They may be the underdogs in Group B, but that role seems to suit the Danes. It gave the Nordic country its biggest soccer success when it won the Euro 1992.
"What a nightmare," were the first words Danish coach Morten Olsen uttered when the groups were chosen for the Euro 2012 and Denmark knew it would have to face Germany, the Netherlands and Portugal - all strong teams - in Group B.
Indeed, it will be no easy task for Olsen and his team. Olsen, a former defender who played in 80 Bundesliga games for Cologne from 1986 to 1989, has been in charge of the Danish national squad since 2000.
Since then, Denmark have qualified for the World Championships in 2002 and 2010 as well as for the Euro 2004. This year, in Poland and Ukraine, the 1992 European champions are taking part in the European championships for the eighth time.
Granted, few believe the Danes can make it beyond the group stages, but they could well tip the scales in Group B - dubbed the "group of death." The other three teams in the group are pretty much factoring in a win against the Danes, but do not write them off just yet - the Portuguese, for example, ended up in second place behind the Danes during qualifying for the Euro 2012. And you have to go as far back as 1996 for a German win over Denmark. In 2000 and 2007, the Danes even won against Germany in two friendlies and drew in one other in 2010.
However, Denmark started things off wtih a win against the Netherlands - their first victory over the Dutch in 20 years. In 1992, the "Danish dynamite" triumphed over the Oranjes in the semifinal of the European Cup, with a 5-4 win after a penalty shootout. Beating out one of the Euro 2012's big favorites portends well for Denmark.
Strong team, but no stars
Unlike previous squads, which boasted the likes of Michael Laudrup, Preben Elkjaer-Larsen, Olsen, or keeper Peter Schmeichel, the current team has no true stars.
At the heart of the the closely-knit team and its 4-3-3 formation are three professionals who play in the English premier league: keeper and captain Thomas Sorensen from Stoke City, forward Nicklas Bendtner from Sunderland and full-back Daniel Agger from Liverpool. William Kvist from Bundesliga side VfB Stuttgart provides a calming influence in the defensive midfield.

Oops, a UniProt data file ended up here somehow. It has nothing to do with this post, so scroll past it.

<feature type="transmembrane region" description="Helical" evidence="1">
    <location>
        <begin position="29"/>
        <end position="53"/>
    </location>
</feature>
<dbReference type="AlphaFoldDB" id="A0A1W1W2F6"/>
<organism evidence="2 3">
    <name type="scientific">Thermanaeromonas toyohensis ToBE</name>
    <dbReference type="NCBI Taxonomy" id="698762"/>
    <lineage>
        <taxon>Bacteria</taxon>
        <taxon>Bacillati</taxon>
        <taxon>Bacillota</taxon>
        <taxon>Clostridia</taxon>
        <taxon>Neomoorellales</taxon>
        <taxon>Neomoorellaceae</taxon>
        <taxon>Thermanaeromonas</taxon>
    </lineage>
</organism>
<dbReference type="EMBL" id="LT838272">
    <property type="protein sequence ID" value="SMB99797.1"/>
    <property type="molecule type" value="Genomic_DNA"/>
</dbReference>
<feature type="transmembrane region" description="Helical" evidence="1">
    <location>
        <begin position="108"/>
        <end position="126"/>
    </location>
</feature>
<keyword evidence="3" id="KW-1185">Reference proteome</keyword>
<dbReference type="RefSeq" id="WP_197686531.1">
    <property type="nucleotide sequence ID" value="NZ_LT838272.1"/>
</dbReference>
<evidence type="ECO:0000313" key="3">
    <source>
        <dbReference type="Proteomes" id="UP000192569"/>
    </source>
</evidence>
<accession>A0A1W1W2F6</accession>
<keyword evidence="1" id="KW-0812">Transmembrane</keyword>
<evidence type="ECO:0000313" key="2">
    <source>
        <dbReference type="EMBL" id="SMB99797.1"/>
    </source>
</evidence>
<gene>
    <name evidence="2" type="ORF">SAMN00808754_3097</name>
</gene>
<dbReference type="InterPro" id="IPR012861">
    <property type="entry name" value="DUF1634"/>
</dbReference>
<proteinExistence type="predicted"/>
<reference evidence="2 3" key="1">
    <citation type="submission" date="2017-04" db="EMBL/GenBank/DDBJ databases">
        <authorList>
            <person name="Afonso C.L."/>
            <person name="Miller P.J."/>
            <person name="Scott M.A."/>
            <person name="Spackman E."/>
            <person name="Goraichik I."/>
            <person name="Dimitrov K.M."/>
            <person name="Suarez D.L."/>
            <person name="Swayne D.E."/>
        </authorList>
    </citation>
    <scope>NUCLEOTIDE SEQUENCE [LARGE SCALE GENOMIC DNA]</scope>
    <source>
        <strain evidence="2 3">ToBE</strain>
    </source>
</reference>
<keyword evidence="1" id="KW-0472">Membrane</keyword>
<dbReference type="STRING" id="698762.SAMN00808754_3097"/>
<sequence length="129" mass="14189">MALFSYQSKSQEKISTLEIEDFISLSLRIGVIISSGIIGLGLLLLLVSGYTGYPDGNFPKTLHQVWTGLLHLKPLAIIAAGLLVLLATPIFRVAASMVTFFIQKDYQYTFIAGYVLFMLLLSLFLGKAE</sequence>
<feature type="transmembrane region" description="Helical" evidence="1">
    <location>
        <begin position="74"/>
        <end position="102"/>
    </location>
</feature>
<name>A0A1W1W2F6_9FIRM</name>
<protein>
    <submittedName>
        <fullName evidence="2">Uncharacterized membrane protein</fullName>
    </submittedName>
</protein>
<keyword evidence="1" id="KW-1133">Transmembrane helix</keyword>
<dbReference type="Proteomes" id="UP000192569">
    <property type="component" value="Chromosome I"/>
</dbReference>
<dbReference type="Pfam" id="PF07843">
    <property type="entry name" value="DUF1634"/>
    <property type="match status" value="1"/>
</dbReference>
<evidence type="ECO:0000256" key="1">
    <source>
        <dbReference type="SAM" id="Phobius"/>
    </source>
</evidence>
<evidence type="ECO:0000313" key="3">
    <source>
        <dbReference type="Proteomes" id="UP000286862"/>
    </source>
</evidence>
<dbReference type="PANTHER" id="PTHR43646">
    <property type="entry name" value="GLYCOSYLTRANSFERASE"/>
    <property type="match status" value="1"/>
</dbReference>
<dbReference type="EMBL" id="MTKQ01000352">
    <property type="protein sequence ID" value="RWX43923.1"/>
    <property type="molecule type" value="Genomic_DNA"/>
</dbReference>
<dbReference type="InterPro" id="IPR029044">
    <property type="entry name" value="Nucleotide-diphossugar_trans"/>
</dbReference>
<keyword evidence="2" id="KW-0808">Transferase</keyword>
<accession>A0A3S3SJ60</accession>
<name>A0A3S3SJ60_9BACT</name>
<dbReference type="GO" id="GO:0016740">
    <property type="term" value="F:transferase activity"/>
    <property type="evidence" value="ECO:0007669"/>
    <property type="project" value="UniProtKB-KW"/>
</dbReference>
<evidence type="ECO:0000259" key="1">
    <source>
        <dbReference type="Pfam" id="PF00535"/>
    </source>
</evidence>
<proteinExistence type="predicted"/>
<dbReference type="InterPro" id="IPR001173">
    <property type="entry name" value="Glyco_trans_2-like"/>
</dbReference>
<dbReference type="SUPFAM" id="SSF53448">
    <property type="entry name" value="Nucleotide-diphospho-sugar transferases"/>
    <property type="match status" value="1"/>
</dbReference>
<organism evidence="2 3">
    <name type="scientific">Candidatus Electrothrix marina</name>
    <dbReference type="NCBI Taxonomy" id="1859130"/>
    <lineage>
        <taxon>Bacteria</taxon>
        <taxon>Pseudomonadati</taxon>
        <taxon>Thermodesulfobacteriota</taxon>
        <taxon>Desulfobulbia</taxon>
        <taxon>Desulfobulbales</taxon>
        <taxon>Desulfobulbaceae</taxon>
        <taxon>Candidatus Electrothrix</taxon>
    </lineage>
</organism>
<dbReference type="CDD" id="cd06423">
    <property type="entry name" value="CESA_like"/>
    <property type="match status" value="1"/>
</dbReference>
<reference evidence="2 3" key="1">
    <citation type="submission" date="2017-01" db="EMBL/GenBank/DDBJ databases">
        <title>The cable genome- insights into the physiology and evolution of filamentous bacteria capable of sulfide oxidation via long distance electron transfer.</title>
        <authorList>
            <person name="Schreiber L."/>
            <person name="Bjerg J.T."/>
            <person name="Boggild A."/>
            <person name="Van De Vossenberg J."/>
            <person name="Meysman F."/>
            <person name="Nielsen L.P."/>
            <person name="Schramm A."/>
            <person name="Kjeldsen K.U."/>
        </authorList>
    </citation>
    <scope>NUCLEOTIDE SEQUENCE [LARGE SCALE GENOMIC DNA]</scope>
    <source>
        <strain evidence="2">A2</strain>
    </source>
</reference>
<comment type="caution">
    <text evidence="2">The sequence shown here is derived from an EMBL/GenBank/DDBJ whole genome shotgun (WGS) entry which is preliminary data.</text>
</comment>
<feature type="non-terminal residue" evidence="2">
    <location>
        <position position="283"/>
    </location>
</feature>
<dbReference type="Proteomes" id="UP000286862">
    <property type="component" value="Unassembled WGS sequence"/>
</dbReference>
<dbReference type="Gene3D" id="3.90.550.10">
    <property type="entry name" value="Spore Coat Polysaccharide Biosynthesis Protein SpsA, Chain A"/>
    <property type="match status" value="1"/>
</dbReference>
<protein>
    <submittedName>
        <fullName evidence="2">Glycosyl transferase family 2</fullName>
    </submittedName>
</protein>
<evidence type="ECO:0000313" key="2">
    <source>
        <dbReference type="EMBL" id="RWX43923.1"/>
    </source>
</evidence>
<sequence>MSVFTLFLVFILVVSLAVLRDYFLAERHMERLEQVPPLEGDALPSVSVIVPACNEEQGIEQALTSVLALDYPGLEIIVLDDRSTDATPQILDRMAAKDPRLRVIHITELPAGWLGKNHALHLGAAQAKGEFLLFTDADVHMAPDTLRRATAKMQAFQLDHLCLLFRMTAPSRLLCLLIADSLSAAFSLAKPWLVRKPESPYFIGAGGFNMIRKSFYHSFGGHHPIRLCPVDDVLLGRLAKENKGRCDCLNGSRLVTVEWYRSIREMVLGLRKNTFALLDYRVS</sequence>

"We're in a killer group," the 27-year-old admits. "Germany is the favorite. They have a lot of players who can get dangerous near the goal, they have excellent defenders and attackers. That said, I still prefer playing Germany to playing Spain."
Christian Eriksen is a Danish player with great potential. The 20-year-old is a midfielder for Ajax Amsterdam with 44 league, Champions League and Europa League matches under his belt in this past season. He scored eight goals and helped set up 20. He was voted Danish player of the year in 2011 and his contract at Ajax has been extended until 2014. He has definitely piqued the interest of the big clubs.
Surprise 1992 European champions
When Eriksen was barely 7 months old, the Danes celebrated their biggest soccer victory to date. Twenty years ago, they got a last-minute chance to play in the European Cup.
They had failed to qualify, but since Yugoslavia had been excluded from the tournament because of the war in the Balkans, they were in with a chance.
So they set off for Sweden without being truly prepared, some players had even been called back from their holidays. With a little bit of luck, they made it into the knockout stages. They then beat title holders, the Netherlands, in the semifinals, followed by a 2-0 final win over reigning world champions Germany.
It is unlikely that Denmark will replicate that success in Poland and Ukraine this year, but as we all know: nothing's impossible in the beautiful game.
Author: Andreas Sten-Ziemons / ng
Editor: Gregg Benzow